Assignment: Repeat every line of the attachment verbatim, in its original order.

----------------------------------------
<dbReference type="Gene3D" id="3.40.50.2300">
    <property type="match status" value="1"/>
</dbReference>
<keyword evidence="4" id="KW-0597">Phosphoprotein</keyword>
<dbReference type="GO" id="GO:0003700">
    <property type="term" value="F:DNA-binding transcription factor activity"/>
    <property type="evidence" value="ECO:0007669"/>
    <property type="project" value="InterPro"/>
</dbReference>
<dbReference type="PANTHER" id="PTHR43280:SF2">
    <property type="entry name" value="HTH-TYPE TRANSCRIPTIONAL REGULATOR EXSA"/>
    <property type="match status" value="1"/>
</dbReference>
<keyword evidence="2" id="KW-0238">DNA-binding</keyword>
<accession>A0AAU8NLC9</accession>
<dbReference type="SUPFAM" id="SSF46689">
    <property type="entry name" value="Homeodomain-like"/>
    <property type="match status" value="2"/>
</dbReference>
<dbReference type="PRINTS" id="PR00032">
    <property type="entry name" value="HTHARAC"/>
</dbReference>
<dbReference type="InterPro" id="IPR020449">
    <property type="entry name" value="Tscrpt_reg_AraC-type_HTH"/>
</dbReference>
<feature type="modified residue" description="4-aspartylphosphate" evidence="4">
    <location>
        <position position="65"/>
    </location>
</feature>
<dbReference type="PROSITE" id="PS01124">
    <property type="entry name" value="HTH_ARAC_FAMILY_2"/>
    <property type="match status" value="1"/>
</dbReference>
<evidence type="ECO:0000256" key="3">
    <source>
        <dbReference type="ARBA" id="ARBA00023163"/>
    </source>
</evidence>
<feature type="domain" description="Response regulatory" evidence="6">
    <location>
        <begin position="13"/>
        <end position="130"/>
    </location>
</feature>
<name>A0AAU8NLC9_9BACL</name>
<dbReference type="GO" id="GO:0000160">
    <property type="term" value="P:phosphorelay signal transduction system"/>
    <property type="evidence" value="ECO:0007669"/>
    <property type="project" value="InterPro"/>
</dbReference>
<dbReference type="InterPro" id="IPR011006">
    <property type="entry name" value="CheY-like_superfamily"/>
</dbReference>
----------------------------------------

<dbReference type="Gene3D" id="3.40.50.2300">
    <property type="match status" value="1"/>
</dbReference>
<keyword evidence="4" id="KW-0597">Phosphoprotein</keyword>
<dbReference type="GO" id="GO:0003700">
    <property type="term" value="F:DNA-binding transcription factor activity"/>
    <property type="evidence" value="ECO:0007669"/>
    <property type="project" value="InterPro"/>
</dbReference>
<dbReference type="PANTHER" id="PTHR43280:SF2">
    <property type="entry name" value="HTH-TYPE TRANSCRIPTIONAL REGULATOR EXSA"/>
    <property type="match status" value="1"/>
</dbReference>
<keyword evidence="2" id="KW-0238">DNA-binding</keyword>
<accession>A0AAU8NLC9</accession>
<dbReference type="SUPFAM" id="SSF46689">
    <property type="entry name" value="Homeodomain-like"/>
    <property type="match status" value="2"/>
</dbReference>
<dbReference type="PRINTS" id="PR00032">
    <property type="entry name" value="HTHARAC"/>
</dbReference>
<dbReference type="InterPro" id="IPR020449">
    <property type="entry name" value="Tscrpt_reg_AraC-type_HTH"/>
</dbReference>
<feature type="modified residue" description="4-aspartylphosphate" evidence="4">
    <location>
        <position position="65"/>
    </location>
</feature>
<dbReference type="PROSITE" id="PS01124">
    <property type="entry name" value="HTH_ARAC_FAMILY_2"/>
    <property type="match status" value="1"/>
</dbReference>
<evidence type="ECO:0000256" key="3">
    <source>
        <dbReference type="ARBA" id="ARBA00023163"/>
    </source>
</evidence>
<feature type="domain" description="Response regulatory" evidence="6">
    <location>
        <begin position="13"/>
        <end position="130"/>
    </location>
</feature>
<name>A0AAU8NLC9_9BACL</name>
<dbReference type="GO" id="GO:0000160">
    <property type="term" value="P:phosphorelay signal transduction system"/>
    <property type="evidence" value="ECO:0007669"/>
    <property type="project" value="InterPro"/>
</dbReference>
<dbReference type="InterPro" id="IPR011006">
    <property type="entry name" value="CheY-like_superfamily"/>
</dbReference>